Our investigation located online videos showing Chris and his underage friends -- including the driver -- were drinking a lot that night. And we uncovered how police, in the early part to the investigation, likely made a significant mistake, a mistake that gave the teenage driver a big break.
Diane Pardee's son, Chris, died on his 21st birthday, about a week after he somehow fell out of a car. Even though the teenage driver had been drinking, a NewsChannel 3 investigation found police gave her only a ticket, failing to arrest her under a special zero-tolerance law targeting underage drinkers who drive.
Court records show a breath test indicated Alexa Liebig was over the 0.02 limit for drivers younger than 21. Police at first said in an email the case "did not reach the elements of DUI." But when we asked why officers did not use the zero-tolerance law -- police refused several times to respond. But on Wednesday, Police Chief James Cervera admitted he is concerned about how officers initially handled the young driver.
"Why didn't officers charge her right at the scene? That's what we're going to find out," Cervera said.
The chief says he has no tolerance for drinking and driving, and there is an internal investigation underway into whether the first officers mishandled the case.
Chris' mother welcomes that internal investigation because she has always thought officers didn't take the case seriously enough. In court, police dropped the alcohol-possession charge, and she didn't understand why. And she says she's been confused by conflicting stories about how Chris was hurt, from his friends that night, from police records, from medical reports.
Alexa and passenger Nikki Drew posted on Facebook that Chris fell out of Alexa's car. A death certificate says Chris was climbing out of a car window to try a stunt called "car surfing." Medical records say Chris opened the door and fell out. All this happened just blocks from Diane's home, on a 25-mph residential road near Oceana.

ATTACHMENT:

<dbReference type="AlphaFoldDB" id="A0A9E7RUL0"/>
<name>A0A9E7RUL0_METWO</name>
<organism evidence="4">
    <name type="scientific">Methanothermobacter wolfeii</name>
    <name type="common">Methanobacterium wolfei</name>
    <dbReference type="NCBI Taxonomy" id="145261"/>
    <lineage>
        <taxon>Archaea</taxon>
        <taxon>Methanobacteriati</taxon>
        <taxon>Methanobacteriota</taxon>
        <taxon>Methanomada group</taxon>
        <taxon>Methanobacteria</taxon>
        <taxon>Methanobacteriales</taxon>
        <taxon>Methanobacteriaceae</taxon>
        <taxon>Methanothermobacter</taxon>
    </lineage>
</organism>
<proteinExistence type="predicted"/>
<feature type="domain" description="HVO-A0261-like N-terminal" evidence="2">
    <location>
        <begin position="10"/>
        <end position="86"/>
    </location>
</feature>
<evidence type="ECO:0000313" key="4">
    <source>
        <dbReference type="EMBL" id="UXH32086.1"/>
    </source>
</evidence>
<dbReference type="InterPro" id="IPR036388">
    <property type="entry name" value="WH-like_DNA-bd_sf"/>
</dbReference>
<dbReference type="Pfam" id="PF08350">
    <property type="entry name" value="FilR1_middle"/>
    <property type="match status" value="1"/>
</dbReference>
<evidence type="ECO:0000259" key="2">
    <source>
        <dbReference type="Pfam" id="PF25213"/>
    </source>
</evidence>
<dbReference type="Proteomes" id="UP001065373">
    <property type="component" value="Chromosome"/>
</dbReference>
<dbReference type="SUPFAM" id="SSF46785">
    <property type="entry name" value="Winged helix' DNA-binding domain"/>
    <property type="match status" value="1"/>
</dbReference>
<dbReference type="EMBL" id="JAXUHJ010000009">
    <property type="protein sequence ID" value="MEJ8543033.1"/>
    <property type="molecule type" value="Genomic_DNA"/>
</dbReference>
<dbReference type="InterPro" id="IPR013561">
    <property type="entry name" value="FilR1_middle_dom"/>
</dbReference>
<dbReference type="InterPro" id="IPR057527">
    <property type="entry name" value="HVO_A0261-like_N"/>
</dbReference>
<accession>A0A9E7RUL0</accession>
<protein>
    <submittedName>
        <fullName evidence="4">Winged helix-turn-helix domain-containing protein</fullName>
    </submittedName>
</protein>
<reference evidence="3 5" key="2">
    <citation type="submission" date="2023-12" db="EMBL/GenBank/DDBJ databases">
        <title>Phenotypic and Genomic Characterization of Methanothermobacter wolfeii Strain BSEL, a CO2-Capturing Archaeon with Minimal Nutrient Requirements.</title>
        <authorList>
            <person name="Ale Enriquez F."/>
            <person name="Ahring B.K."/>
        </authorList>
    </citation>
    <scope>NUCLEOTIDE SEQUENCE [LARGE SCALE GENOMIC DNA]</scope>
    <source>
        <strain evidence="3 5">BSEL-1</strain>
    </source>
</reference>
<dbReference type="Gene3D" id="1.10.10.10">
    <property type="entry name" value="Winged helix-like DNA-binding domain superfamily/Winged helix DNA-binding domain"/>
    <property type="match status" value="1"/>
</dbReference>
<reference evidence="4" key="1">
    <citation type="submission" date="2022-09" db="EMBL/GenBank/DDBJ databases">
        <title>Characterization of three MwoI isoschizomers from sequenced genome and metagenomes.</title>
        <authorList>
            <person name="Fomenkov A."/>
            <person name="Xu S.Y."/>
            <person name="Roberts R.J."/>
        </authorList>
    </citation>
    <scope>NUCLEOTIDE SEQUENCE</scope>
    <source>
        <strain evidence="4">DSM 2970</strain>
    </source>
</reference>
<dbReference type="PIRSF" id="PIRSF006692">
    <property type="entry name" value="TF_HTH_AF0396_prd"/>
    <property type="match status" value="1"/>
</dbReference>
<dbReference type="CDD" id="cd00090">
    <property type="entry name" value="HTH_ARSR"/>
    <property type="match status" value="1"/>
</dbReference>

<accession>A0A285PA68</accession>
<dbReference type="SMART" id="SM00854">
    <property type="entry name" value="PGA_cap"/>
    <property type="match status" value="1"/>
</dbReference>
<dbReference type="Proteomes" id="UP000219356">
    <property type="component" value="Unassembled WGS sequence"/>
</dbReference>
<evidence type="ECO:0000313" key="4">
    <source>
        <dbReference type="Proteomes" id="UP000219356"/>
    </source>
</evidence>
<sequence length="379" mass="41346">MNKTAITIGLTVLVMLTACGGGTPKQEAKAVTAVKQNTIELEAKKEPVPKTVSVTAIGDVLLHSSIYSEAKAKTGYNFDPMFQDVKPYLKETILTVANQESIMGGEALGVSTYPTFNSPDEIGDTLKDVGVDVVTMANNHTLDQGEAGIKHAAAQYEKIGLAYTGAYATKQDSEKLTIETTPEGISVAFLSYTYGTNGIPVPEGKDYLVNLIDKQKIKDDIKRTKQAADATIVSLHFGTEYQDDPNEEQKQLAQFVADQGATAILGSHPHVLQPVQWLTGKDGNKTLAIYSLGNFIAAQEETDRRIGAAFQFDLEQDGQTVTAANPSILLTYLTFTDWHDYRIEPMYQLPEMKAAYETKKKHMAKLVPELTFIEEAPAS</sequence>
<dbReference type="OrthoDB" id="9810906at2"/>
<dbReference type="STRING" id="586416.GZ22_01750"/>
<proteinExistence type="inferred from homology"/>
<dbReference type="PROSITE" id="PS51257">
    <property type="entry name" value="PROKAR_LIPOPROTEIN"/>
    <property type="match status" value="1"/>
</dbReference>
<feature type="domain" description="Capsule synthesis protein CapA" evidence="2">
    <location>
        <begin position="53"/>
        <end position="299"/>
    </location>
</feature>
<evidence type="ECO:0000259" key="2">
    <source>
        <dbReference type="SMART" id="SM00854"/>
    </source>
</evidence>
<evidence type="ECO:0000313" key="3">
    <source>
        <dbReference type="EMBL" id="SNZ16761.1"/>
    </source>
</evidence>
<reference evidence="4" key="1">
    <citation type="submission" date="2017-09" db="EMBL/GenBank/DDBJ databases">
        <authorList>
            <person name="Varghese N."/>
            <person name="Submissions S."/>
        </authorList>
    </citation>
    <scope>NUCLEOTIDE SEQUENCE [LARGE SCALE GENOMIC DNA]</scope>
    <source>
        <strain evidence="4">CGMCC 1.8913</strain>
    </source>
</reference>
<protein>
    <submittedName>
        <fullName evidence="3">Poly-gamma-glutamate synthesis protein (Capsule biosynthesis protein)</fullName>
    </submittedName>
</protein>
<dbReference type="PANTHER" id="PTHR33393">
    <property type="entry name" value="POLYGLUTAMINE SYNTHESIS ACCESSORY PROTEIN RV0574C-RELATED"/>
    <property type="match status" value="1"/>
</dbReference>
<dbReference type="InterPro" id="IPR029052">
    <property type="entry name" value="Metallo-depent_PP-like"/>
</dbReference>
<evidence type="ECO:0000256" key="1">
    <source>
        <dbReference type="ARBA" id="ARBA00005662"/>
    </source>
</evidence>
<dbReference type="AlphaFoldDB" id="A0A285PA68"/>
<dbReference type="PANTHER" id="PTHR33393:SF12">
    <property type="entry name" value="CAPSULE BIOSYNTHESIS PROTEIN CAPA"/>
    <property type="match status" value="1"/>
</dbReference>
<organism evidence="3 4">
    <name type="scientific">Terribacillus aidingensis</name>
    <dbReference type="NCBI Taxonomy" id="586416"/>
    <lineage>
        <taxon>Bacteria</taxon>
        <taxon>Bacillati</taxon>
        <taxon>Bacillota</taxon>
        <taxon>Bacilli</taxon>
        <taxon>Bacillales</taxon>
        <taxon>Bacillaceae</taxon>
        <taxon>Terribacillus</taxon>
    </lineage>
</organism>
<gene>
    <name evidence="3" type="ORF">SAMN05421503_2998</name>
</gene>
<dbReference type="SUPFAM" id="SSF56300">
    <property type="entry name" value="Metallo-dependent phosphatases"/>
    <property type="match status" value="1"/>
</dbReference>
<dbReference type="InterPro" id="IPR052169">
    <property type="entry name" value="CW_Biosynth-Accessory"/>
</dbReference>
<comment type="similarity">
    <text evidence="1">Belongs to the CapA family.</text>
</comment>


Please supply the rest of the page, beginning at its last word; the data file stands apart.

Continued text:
But she's convinced Chris' friends aren't telling her the truth.
"I really just want to know what happened," Diane said.
She doubts the stories in part because she says the friends with Chris that night haven't been honest about other things. She said Alexa assured her she was the designated driver and wasn't drinking. Court records show otherwise. And one of the passengers, a young man named Erin Robertson, is accused of taking advantage of the tragedy and stealing Chris' expensive Cannon camera. Police charged him with grand larceny. Robertson has a criminal history including convictions for drugs, alcohol and assault.
Police also told Diane none of the people in the car that night would cooperate with the officers' investigation. And none returned NewsChannel 3's calls or letters.
Diane had hoped police would bring more serious charges, but that never happened. The driver faced no charges at all until Wednesday. On that day, two months after NewsChannel 3 began investigating, police said they were bringing back the alcohol charge against Alexa.
It's not what she hoped for, but even the lesser charge even might mean Diane will find out more about that night. And she does accept that the blame for Chris' death might fall to Chris himself.
"I accept whatever," she said. "I'm fine with that. Because that was Chris. But I just want to make sure that's really, really what happened."
Memorial video courtesy of Adam Parker: